Red Star Macalline Group Outlook Revised To Negative On COVID-19-Induced Income Volatility; 'BB+' Rating Affirmed

  • The COVID-19 outbreak's dampening effect on consumer demand presents an unprecedented shock for China's furnishing and home improvement mall operators.
  • We expect Red Star's income volatility to rise and its financial buffer to drop during this disruption.
  • On March 24, 2020, S&P Global Ratings revised its outlook on Red Star to negative from stable and affirmed our 'BB+' long-term issuer credit rating on the company. We also affirmed our 'BB' long-term issue rating on the company's guaranteed senior unsecured notes.
  • The negative outlook reflects our expectation that the outbreak is testing the stability of Red Star's recurring income. The issuer's strong market position may see its income rebound quickly if consumer confidence is swiftly restored.
HONG KONG (S&P Global Ratings) March 24, 2020—S&P Global Ratings today took the rating actions listed above.
We revised the outlook on Red Star Macalline Group Corp. Ltd. to negative from stable on the view that the COVID-19 outbreak and resulting economic downturn will hit Red Star's operating results in the next 12 months. In January and February 2020, national retail sales fell by 21% year on year. Furniture sales dropped by one-third, compared with the same period in 2019.
We affirmed the rating as we expect Red Star to maintain its position as the largest retail chain operator in China's home improvement and furnishing industry, underpinning its ability to recover from this slump.
The key question is whether the issuer can manage the demand shock and maintain income stability. Recent signs that the COVID-19 outbreak is contained in China suggest that its operating performance may rebound.
We are still uncertain about the effect of the outbreak on consumer spending in China in the long run, given the containment is at a nascent stage.
Red Star owns a large portfolio of furniture malls from which it had previously derived highly steady recurring rental income. The outbreak is now testing this income stability. Red Star is more vulnerable than other landlords because its tenancy agreements are short, at one year. This makes the company more exposed to industry cycles than a typical landlord in the retail and office arena.
Red Star has high exposure to franchise management fee income, where its managed shopping malls use the Red Star brand and part of the Red Star chain. We expect such franchise income accounted for 28% of the company's revenue in 2019. This exposure adds to its cash flow uncertainties.
We estimate that EBITDA may decline by 8%-9% in 2020. This assumes a revenue decline of 9%-10% (assuming 5%-10% negative rental reversion and a one-month voluntary rent-free period). This implies an increase in the debt-to-EBITDA ratio to 6.5x-7.0x.
Nonetheless, Red Star's business model gives it flexibility to defer capital expenditure, given most such spending is uncommitted and expansion related. This could support current cash flows, albeit at the expense of growth. Moreover, tenants prepay rent to Red Star, and put cash on deposit to Red Star, providing a cushion against an immediate drop in rental income from tenants.
We view Red Star's liquidity as less than adequate given its persistently high short-term maturities, especially bonds due within a year. The loss of operating cash inflow will also strain the company's liquidity profile. About half of its short-term maturities are corporate bonds and commercial mortgage-backed securities of Chinese renminbi (RMB) 5.4 billion. These debts are due in September and November 2020. Bank loans comprise the rest of its short-term debt.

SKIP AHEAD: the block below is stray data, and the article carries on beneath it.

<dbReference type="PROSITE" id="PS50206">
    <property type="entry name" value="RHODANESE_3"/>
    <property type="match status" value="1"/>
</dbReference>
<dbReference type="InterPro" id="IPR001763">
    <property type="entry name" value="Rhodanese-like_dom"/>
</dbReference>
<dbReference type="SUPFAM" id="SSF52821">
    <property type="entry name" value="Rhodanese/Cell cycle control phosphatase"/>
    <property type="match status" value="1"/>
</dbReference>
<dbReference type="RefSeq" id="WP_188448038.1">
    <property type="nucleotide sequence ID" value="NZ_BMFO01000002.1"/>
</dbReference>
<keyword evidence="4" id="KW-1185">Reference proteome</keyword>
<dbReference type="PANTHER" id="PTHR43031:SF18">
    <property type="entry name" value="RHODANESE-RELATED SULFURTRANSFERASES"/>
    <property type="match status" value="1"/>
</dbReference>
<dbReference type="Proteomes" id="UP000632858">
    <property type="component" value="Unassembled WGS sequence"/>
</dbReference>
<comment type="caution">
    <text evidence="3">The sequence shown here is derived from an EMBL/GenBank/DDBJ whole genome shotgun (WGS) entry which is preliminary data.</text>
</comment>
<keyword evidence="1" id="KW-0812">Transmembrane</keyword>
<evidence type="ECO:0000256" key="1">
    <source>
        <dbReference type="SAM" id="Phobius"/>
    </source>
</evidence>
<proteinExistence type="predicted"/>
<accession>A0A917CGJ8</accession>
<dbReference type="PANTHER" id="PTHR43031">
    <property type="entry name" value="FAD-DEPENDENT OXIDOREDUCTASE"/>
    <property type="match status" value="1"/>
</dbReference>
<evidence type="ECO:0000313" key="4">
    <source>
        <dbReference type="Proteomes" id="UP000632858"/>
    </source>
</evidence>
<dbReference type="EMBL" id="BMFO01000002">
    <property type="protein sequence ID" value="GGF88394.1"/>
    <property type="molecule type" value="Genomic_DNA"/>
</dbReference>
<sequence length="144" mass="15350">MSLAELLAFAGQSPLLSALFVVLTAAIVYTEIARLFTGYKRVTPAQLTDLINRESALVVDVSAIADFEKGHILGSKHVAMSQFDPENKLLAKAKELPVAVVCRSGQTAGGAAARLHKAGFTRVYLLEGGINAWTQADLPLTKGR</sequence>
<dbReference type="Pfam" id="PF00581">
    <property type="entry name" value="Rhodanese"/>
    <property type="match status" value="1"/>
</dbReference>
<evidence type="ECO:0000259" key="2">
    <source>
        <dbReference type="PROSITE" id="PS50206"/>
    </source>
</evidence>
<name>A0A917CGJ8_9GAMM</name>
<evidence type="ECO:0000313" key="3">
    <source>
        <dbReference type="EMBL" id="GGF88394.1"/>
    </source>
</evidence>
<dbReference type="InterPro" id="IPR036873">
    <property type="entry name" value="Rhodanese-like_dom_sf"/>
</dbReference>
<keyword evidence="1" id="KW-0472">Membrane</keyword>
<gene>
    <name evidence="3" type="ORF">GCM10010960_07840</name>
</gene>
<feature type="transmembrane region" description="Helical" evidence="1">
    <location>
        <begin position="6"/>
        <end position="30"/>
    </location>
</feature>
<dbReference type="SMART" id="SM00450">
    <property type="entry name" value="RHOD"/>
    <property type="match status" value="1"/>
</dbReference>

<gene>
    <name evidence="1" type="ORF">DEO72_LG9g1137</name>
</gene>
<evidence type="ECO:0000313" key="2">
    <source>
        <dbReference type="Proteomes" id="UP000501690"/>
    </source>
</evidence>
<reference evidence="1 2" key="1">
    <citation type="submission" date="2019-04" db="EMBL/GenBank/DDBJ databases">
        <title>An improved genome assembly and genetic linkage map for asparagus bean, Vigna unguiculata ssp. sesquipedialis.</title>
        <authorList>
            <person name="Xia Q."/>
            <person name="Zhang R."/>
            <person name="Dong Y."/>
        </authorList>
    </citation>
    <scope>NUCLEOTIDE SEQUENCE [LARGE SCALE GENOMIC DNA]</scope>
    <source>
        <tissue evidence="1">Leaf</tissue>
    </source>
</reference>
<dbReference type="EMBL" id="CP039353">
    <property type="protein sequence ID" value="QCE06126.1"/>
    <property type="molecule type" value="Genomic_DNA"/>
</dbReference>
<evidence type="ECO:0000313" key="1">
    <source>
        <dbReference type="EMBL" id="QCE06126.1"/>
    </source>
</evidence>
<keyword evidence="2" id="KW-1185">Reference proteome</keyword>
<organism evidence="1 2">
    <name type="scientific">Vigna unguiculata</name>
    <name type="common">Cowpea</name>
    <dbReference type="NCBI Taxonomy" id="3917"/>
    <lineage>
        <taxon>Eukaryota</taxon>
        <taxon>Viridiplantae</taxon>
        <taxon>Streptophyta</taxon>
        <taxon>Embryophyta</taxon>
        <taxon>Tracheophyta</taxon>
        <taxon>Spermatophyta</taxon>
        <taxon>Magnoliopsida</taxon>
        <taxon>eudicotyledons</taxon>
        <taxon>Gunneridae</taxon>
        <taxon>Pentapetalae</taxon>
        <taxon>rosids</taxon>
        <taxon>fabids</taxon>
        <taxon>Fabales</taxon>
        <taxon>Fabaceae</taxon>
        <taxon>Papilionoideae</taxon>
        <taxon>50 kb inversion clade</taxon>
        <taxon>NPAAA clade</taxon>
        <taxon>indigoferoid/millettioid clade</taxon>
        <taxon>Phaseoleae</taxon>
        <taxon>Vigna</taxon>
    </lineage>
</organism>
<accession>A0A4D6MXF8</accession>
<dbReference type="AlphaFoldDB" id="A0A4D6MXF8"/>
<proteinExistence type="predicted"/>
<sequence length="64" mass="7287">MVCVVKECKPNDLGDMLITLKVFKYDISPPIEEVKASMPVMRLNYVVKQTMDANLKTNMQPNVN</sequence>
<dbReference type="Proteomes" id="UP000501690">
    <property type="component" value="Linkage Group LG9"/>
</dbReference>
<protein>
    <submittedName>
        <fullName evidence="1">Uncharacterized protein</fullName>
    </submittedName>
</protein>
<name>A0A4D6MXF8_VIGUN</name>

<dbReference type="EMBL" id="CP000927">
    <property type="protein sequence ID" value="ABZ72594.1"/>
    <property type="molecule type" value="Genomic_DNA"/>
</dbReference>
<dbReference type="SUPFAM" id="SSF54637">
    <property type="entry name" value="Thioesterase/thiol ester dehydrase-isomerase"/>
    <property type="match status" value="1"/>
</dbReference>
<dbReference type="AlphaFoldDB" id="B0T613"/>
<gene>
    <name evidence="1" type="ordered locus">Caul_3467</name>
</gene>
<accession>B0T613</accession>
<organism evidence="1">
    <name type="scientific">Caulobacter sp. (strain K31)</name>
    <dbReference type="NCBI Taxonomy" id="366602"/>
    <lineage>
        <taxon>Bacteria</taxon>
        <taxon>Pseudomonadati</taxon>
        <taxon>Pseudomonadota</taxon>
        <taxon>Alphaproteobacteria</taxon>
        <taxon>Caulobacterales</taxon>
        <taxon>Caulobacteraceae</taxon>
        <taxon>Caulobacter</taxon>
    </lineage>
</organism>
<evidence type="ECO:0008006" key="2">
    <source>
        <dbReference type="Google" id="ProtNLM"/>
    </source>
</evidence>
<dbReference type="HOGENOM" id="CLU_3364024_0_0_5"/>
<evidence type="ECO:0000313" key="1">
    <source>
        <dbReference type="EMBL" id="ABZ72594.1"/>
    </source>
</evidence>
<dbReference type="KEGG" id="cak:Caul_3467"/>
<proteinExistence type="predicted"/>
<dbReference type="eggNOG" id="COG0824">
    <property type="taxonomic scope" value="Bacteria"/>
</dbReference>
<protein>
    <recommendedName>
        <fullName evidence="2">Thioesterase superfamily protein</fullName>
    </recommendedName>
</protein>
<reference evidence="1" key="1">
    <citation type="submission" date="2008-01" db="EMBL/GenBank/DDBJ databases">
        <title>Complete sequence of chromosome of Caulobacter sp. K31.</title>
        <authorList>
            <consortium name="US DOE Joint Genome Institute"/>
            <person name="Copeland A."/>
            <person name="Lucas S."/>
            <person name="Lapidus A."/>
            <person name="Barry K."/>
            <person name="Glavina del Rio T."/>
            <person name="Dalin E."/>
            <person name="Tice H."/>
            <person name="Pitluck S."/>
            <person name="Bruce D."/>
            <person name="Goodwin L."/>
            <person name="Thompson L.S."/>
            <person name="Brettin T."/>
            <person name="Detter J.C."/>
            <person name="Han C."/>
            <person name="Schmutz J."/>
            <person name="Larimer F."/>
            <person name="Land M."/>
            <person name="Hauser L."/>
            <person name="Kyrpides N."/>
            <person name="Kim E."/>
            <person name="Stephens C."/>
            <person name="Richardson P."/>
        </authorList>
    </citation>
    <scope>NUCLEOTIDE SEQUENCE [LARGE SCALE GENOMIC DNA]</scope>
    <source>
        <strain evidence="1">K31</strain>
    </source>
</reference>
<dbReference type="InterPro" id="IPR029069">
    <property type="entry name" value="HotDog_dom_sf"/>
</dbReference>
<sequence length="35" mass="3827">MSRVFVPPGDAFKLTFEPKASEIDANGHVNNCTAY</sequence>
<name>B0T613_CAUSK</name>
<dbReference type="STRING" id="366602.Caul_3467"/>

That said, we don't expect the company to have significant refinancing risks given its large holdings of unencumbered assets, which represent nearly 70% of its investment properties. Red Star issued RMB1 billion in bonds and medium-term notes of in January and March 2020--a time of market stress--confirming its sound market access.
The negative outlook reflects our view that the COVID-19 outbreak has severely dented consumption in China, and will erode Red Star's recurring income. However, we expect that this shock will be short-term. Red Star's cash flows and EBITDA from its home improvement and furnishing retail malls should rebound once consumer confidence returns.
We could downgrade the company if this rebound is weaker or the downturn lasts longer than we expected. Some indications of this could include:
  • Red Star's debt-to-EBITDA ratio rises above 7.5x and its ratio of funds from operations (FFO) to debt drops below 9% on a sustained basis, or
  • Its liquidity profile deteriorates further from levels that we currently view as less than adequate.
We may also downgrade Red Star if we believe that the volatile property development business of its parent, Red Star Macalline Holding Group Co. Ltd., becomes the key driver of the risk profile of the group. This would happen if recurring rental income no longer contributed a substantial majority of group EBITDA. We may also downgrade Red Star if the parent's ability to service debt weakens substantially. A sign of this would be if its EBITDA interest coverage dropped below 1.5x on a sustained basis.
We may revise the outlook to stable if Red Star improves its leverage and cash flow adequacy measures such that its debt-to-EBITDA ratio stays at below 7.5x or its FFO-to-debt ratio increases to above 9%. This may happen if the company quickly rebounds from the disruption to its business operations and achieves solid rental income growth, while controlling its financial leverage.
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